On the Other Side

One day a young man, journeying home, came to the banks of a river swollen by recent torrential rains. Staring hopelessly at the great obstacle in front of him, he pondered for hours on how to cross such a wide barrier. Beginning to despair, resigning himself to the impossibility of the feat, he was about to turn around when he saw a great teacher from his village on the other side raging rapids. Surely this wise one will know the answer to my dilemma! The young man, cupping his hands over his mouth to be heard, yells at the top of his voice, “Sir, can you tell me how to get to the other side of this river?” The teacher stood still, pondered for a moment, smiled and called back, “My son you are on the other side”.

What was impossible for one to see was easy for the other.

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Luke 18: 9-14

9He also told this parable to some who trusted in themselves that they were righteous and regarded others with contempt: 10“Two men went up to the temple to pray, one a Pharisee and the other a tax collector. 11The Pharisee, standing by himself, was praying thus, ‘God, I thank you that I am not like other people: thieves, rogues, adulterers, or even like this tax collector. 12I fast twice a week; I give a tenth of all my income.’ 13But the tax collector, standing far off, would not even look up to heaven, but was beating his breast and saying, ‘God, be merciful to me, a sinner!’ 14I tell you, this man went down to his home justified rather than the other; for all who exalt themselves will be humbled, but all who humble themselves will be exalted.”

Here’s what’s happening in out text…

Jesus continues to talk with same folk he had been talking to in Luke 18, 1-13, disciples, rubberneckers, and religious leaders. A similar story can be found in Saint Matthew’s gospel, 23.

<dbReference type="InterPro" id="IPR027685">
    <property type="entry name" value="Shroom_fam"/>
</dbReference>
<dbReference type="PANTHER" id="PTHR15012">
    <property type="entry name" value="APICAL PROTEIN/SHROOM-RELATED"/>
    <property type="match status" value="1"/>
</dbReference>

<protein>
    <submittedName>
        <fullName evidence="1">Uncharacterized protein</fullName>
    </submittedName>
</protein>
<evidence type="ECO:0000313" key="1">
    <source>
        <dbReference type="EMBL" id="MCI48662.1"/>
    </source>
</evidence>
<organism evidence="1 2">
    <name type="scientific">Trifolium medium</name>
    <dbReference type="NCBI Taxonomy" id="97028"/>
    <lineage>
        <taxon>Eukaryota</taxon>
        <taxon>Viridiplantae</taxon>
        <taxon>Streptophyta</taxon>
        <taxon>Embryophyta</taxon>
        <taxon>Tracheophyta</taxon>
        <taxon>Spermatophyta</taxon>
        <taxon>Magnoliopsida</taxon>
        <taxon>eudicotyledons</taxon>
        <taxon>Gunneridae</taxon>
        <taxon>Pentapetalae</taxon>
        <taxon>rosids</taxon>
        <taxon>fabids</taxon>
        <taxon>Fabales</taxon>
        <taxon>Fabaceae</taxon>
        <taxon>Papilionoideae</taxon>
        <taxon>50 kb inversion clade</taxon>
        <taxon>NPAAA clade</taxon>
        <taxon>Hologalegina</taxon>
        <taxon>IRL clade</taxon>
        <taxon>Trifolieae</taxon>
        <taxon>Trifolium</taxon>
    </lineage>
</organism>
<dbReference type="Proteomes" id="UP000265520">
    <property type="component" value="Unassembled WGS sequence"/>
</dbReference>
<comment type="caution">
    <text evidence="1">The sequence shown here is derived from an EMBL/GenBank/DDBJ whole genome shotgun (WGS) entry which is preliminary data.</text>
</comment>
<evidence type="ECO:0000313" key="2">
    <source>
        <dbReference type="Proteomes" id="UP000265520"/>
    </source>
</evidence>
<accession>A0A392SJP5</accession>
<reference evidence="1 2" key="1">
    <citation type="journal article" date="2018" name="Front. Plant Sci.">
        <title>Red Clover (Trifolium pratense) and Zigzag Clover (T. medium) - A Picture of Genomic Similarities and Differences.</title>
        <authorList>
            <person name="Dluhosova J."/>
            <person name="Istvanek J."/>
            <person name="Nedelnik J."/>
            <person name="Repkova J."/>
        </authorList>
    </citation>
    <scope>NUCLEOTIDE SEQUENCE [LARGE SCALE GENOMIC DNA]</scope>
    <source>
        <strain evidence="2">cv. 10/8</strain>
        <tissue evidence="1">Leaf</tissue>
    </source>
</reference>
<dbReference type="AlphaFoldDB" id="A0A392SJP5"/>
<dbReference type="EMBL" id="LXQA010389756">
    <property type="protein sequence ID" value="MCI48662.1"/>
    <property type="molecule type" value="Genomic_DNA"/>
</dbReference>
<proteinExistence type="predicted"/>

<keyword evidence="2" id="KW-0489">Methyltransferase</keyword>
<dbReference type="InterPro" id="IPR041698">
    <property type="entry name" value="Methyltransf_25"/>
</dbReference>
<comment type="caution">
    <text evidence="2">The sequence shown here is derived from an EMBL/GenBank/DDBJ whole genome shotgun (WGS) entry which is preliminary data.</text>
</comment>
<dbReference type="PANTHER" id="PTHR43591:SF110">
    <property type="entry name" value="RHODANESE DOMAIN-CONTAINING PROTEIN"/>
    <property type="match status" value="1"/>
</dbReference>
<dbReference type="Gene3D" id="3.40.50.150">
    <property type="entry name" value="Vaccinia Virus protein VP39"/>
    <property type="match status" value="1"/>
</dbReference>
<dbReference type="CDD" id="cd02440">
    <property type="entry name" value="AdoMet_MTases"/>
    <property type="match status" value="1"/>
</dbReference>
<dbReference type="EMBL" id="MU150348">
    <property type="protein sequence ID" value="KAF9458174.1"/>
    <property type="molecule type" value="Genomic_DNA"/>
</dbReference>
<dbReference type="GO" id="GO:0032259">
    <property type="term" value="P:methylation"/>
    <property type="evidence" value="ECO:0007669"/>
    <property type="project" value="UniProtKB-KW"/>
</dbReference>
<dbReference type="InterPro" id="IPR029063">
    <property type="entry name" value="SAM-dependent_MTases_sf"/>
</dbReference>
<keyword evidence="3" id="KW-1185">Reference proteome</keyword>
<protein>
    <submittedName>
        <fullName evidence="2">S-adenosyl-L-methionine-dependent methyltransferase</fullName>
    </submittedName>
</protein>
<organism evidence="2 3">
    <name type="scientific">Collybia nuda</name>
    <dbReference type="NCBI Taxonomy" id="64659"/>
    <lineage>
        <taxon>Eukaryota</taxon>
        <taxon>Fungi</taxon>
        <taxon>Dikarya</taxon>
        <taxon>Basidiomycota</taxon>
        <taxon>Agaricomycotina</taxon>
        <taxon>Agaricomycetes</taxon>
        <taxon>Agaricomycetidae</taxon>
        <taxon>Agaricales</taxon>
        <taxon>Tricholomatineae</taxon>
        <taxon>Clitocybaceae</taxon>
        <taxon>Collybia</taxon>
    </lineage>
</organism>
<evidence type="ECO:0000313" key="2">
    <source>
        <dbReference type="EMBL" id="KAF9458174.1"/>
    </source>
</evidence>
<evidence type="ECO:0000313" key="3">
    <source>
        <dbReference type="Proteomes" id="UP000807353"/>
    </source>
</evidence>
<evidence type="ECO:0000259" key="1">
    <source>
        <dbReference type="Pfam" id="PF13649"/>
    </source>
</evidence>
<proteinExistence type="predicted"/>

Luke tells us in v9, Jesus begins speaking about:

9“some who were complacently pleased with themselves over their moral performance and looked down their noses at the common people.”

9(those) who were sure that God approved of them while they looked down on everyone else.

Of course we automatically think of the religious leaders listening in, those who are trying to gain more power, notoriety, prestige, money and political strength. Jesus, however, is peaking primarily to the disciples, others who want to be his followers.

Jesus knows who’s in the crowd and has used religious leaders as examples, warnings, of how NOT to follow him. In Luke 12v1-2 Jesus cautioned his disciples against “the yeast of the pharisees.” He knows religious snobbery, religious hypocrisy, can worm it’s way into any would be follower.

The disciples exhibit the “snobbery virus” in:

Luke 18v15 Some people brought children to Jesus to have him hold them. When the disciples saw this, they told the people not to do that. 16 But Jesus called the children to him and said, “Don’t stop the children from coming to me! Children like these are part of the kingdom of God. 17 I can guarantee this truth: Whoever doesn’t receive the kingdom of God as a little child receives it will never enter it.”

Jesus understood the condition of the human heart that tempts humankind to compare ourselves to others. One of the central teachings of Luke is the Kingdom of God is inhabited by the least of these. Treatment of the undesirables reveals our love for God. To think of oneself as better than, higher than, more worthy than, not as bad as, more holy, more Godly than…well, anyone…is to violate one of the key tenets of the teachings of Jesus.

Jesus tells the crowd a story…

…about a religious leader, a Pharisee, a pinnacle of societal and religious prestige and a tax collector, an enemy, a traitor and thief. You could not be more different than these two. All who listened, including the disciples viewed the Pharisees as respected and honored by all and the tax collector a money grubbing, low life who steals from hard working Israelites.